Dr. Erin Granger is an archaeologist working on a dig in Israel who gets called in by the Israeli government to help out with a high-priority archaelogical find that has the potential to be very dangerous. The the extent of that danger, however is greater than she ever could have expected. An ancient church order is on a mission to recover an ancient artifact that may have the power to ruin the world, and they can’t do it without her help. Doesn’t sound too bad until she realizes that every supernatural creature seems just as intent on recovering the artifact, which is proclaimed to be the Gospel of Christ, written in his own hand, in his own blood. Suddenly she is thrown into a world of vampires (good and evil), grimwolves, and various other supernatural creatures she once thought the stuff of mythology.
The Blood Gospel, by James Rollins and Rebecca Cantrell, is a combination of genres that will make readers go wild. The suspense and history of The DaVinci Code meet with the paranormal, bringing vampires and other supernatural creatures into the world of the bible and Christian history, and the secret operations of the Nazis to hoard ancient artifacts and priceless collectibles are sprinkled on the top, just to give it a little flavor. If you love paranormal fiction, intelligent historical novels, archaeology, religious history, or any combination of the above, the Order of the Sanguines Series, of thich The Blood Gospel is the first, is a must-read.
Elaine Forsyth and her fading husband, Carson, moved into her parents’ full-sized treehouse by the lake so that he can spend his remaining days in peace. Moving back to where they grew up brings up some old, un-faced issues that Elaine finds herself confronted with at every turn. Her mother-in-law, Greta, has never approved of Elaine, and refuses to talk to her or acknowledge that her son is the father of Elaine’s son, Mick. Mick is dealing with his own skeletons, as he spends the summer with his mother, grieving the loss of his father and tracing his old steps, only to find that there is a secret involving his past girlfriend that everyone in town seems to know about, except for him.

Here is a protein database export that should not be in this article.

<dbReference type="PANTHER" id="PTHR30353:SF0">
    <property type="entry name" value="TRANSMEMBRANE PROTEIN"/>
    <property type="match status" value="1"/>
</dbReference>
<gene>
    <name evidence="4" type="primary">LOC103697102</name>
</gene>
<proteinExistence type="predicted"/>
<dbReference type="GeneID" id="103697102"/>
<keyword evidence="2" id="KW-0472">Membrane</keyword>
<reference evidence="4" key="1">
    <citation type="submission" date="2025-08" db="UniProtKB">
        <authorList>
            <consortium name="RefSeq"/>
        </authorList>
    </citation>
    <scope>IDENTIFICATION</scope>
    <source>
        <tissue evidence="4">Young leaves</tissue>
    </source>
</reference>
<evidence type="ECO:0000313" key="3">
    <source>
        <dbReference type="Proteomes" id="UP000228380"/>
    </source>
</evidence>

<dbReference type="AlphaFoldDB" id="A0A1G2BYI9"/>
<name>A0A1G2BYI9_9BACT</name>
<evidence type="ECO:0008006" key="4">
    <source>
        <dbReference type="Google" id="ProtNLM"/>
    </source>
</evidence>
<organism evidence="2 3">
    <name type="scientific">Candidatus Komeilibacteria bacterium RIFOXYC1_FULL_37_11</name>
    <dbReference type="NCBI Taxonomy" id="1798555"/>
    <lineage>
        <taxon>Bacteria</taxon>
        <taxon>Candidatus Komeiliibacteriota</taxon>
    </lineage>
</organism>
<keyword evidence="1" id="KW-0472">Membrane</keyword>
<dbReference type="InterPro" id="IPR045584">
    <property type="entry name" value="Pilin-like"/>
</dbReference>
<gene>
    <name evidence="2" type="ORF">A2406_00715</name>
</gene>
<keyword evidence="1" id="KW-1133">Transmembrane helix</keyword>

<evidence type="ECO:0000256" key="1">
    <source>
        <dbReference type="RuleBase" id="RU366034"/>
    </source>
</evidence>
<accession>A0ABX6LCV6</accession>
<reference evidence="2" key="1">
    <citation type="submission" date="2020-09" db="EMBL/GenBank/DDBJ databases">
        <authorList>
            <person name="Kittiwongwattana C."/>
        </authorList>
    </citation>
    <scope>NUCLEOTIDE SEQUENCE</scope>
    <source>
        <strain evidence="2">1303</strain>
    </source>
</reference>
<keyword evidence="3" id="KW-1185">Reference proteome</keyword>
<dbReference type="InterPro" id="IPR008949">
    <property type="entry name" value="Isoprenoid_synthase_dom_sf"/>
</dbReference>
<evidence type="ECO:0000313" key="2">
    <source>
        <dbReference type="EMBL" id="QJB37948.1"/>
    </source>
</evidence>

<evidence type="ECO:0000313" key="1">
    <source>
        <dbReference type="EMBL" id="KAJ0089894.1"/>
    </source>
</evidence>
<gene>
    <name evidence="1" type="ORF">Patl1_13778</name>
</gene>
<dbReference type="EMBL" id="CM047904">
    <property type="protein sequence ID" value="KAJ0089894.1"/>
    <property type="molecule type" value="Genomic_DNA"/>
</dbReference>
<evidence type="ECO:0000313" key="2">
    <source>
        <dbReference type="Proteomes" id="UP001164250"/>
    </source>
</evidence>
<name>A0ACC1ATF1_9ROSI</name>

This is a novel about tieing up the loose ends of your life and finding closure where you least expect it, and it is a novel about making your own family, regardless of history or even genetics-family and life are what you make them. Grief, loss, and letting go of the past so you can move forward, all factor into this surprisingly uplifting story by Jean Reynolds Page, which stresses that even though you can’t change the past, you can always try to do better with the present.
If you like women’s fiction you will enjoy this novel, especially if you liked A Simple Thing by Kathleen McCleary, or The Roots of the Olive Tree by Courtney Miller Santo.
I grew up in a small town in Oregon and went to college at Western Oregon University, receiving my Bachelor of Arts degree in English Literature with a minor in Writing. After which, I moved to Denver and ended up getting my Master’s of Science in Library and Information Science, with a focus in Resource Description and Access. I became a book reviewer shortly following my hire as an Adult Services Librarian, where I ran multiple book clubs and started creating display themes that brought the genres of today’s literature in better light for me and created a passion for Reader’s Advisory that I never knew I was capable of nurturing. I can’t describe how great it feels when someone tells me that they loved the author that I recommended for them, it’s so great to introduce people to something that they love and nurture literacy in that way! There are books out there for everyone, they just need to be allocated correctly!